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Originally published August 14, 2009 at 3:07 PM | Page modified August 15, 2009 at 4:16 PM

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The Source: improving online communication in Seattle schools

The Source is a critical online link between the Seattle School District's teachers and families. The challenge is to get most, if not all, teachers online.

SEATTLE's school district is in negotiations with its teachers union; one of the key things that ought to result is a commitment to dramatically improve online communications with parents.

The key way to do this would be to require all teachers to contribute to The Source, the district's Web site used by teachers to post grades, test scores, class assignments, attendance and a host of other information that keeps parents clued in.

At the elementary level, the best thing about The Source is that it has practically eliminated the proverbial "I don't remember my homework assignment," excuse so often used the night before said assignment is due.

The business of learning goes beyond the classroom. A parent informed that their child will be studying the solar system can supplement lessons with a trip to the planetarium or to the backyard for stargazing.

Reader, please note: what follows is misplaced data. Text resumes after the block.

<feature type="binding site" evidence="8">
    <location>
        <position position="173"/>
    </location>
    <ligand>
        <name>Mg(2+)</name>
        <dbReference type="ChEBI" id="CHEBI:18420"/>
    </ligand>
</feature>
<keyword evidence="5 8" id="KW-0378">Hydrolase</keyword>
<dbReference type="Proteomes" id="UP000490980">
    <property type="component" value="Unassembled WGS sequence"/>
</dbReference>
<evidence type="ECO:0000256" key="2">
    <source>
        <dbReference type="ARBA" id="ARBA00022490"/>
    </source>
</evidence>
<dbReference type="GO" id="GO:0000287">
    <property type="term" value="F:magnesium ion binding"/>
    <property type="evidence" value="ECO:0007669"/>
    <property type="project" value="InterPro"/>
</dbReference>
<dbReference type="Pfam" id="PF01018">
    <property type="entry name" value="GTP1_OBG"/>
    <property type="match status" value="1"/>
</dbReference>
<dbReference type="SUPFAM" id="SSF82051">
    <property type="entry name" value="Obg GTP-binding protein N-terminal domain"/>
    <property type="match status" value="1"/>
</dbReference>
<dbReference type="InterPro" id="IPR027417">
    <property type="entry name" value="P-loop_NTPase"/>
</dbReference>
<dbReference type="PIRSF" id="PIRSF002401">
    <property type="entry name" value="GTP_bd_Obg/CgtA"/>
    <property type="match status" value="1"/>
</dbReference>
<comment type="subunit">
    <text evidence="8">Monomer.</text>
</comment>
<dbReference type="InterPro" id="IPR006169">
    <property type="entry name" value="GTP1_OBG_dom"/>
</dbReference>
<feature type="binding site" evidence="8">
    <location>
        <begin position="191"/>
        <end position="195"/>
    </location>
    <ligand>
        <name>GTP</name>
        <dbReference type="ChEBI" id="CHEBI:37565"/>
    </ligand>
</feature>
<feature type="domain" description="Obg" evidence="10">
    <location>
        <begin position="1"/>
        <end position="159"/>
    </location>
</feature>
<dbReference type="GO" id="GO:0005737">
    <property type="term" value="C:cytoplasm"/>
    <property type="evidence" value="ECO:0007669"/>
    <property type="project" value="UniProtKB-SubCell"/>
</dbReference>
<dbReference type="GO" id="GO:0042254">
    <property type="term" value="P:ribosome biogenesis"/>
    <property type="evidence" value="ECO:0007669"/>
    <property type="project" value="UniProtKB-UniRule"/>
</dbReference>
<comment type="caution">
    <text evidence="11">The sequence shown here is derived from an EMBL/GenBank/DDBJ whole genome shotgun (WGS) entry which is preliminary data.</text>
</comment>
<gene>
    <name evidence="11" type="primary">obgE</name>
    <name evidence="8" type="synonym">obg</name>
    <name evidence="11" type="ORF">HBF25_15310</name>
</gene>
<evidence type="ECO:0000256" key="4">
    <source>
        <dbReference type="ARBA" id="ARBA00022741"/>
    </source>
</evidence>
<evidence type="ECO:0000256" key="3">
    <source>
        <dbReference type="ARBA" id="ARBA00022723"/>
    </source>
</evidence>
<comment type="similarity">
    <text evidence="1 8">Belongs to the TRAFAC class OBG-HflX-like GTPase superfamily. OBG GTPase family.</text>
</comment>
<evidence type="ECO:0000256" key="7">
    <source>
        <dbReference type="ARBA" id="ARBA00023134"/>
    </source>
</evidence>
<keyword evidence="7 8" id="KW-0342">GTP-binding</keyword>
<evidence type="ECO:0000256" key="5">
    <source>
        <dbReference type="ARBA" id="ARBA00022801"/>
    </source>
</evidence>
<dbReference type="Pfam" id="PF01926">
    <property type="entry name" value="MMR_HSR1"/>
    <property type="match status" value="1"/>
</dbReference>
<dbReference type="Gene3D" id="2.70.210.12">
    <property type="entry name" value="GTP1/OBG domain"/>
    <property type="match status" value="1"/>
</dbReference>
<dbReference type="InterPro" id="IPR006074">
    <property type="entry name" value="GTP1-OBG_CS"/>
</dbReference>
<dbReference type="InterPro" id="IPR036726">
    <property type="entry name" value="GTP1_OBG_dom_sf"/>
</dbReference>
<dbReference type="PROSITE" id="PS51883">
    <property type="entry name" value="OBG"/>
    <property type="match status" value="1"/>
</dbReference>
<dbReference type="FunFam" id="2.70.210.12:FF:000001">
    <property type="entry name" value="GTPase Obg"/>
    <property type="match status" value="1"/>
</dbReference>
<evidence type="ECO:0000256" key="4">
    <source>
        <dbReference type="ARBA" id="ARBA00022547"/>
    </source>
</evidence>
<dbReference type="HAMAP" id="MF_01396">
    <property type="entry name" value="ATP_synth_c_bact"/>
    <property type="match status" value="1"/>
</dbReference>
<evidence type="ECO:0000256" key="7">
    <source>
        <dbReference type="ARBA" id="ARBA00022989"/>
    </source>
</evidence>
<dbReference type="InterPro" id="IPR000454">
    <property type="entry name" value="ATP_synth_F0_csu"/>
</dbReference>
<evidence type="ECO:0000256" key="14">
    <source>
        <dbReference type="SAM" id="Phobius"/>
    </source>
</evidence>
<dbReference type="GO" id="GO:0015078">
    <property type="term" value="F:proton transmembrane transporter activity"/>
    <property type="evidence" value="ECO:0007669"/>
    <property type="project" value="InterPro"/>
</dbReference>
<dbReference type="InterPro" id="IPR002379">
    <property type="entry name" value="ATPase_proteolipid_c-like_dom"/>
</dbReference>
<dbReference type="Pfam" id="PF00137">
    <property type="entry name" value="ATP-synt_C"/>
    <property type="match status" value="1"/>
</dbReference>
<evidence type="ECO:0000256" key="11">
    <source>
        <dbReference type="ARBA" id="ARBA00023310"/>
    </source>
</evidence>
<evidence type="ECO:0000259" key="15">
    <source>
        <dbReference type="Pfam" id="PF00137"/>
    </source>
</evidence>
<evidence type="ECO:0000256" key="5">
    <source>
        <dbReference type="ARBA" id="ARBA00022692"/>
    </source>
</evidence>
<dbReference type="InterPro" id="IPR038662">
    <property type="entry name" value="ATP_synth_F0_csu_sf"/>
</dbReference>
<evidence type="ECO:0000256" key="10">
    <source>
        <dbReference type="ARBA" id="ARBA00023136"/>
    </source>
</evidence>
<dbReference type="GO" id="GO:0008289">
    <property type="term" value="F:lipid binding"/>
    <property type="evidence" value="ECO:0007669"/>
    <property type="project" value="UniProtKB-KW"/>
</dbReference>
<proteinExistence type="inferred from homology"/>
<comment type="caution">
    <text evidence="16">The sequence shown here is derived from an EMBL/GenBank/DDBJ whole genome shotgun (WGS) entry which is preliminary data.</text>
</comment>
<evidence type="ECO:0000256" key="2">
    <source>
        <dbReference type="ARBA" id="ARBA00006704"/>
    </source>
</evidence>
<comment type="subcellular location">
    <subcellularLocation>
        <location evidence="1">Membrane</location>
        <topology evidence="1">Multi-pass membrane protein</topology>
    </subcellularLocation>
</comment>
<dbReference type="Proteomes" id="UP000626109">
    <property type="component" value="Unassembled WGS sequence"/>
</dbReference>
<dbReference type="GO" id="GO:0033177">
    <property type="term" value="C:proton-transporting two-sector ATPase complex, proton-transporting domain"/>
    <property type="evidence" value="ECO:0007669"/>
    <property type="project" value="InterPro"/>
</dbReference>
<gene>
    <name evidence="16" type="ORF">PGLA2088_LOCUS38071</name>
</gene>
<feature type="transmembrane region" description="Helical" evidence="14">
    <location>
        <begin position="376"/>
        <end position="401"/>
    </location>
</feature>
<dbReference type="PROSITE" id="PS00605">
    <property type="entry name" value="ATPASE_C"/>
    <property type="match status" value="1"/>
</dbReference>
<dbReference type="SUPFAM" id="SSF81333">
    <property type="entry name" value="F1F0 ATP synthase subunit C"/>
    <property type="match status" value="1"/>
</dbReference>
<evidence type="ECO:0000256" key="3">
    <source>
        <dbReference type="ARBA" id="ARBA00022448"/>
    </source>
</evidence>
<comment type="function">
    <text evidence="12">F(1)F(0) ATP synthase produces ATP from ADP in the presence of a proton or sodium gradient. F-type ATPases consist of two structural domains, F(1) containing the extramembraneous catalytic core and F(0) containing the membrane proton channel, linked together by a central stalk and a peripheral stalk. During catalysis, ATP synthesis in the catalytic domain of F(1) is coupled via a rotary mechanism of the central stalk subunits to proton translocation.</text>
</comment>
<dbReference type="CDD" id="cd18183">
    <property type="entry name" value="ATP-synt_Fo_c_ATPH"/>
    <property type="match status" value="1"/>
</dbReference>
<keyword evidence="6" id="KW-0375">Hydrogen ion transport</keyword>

Middle- and high-school students can check their grades, ensure credit for homework turned in and be reminded of missing assignments. The Web site is view only; students cannot change or alter its contents.

Posting student information on The Source is far easier and takes less time than answering individual queries from parents and students.

Problems lie in consistency. Out of six classes, feedback via The Source might be given on three or four. Teachers only have to use The Source twice a quarter.

That is not enough. Missed assignments, poor attendance and other problems need to be addressed immediately, not a month or two later.

Well-informed parents and students can take ownership of their part of education. Parent and community outreach efforts already invoke this principle. Employing technology offers another smart approach.

The Source ought to be accompanied by strict expectations about what parents and students can expect to find there. Part of the bargain ought to be teachers can expect prepared students and informed parents. No excuses; accountability must go both ways.

The Source is one avenue to better communications and academic performance. It doesn't completely resolve the challenge of parent involvement; some families do not have computer access at home or read English well. But enough families are calling for greater consistency and usage of The Source to make improving the Web site a priority.

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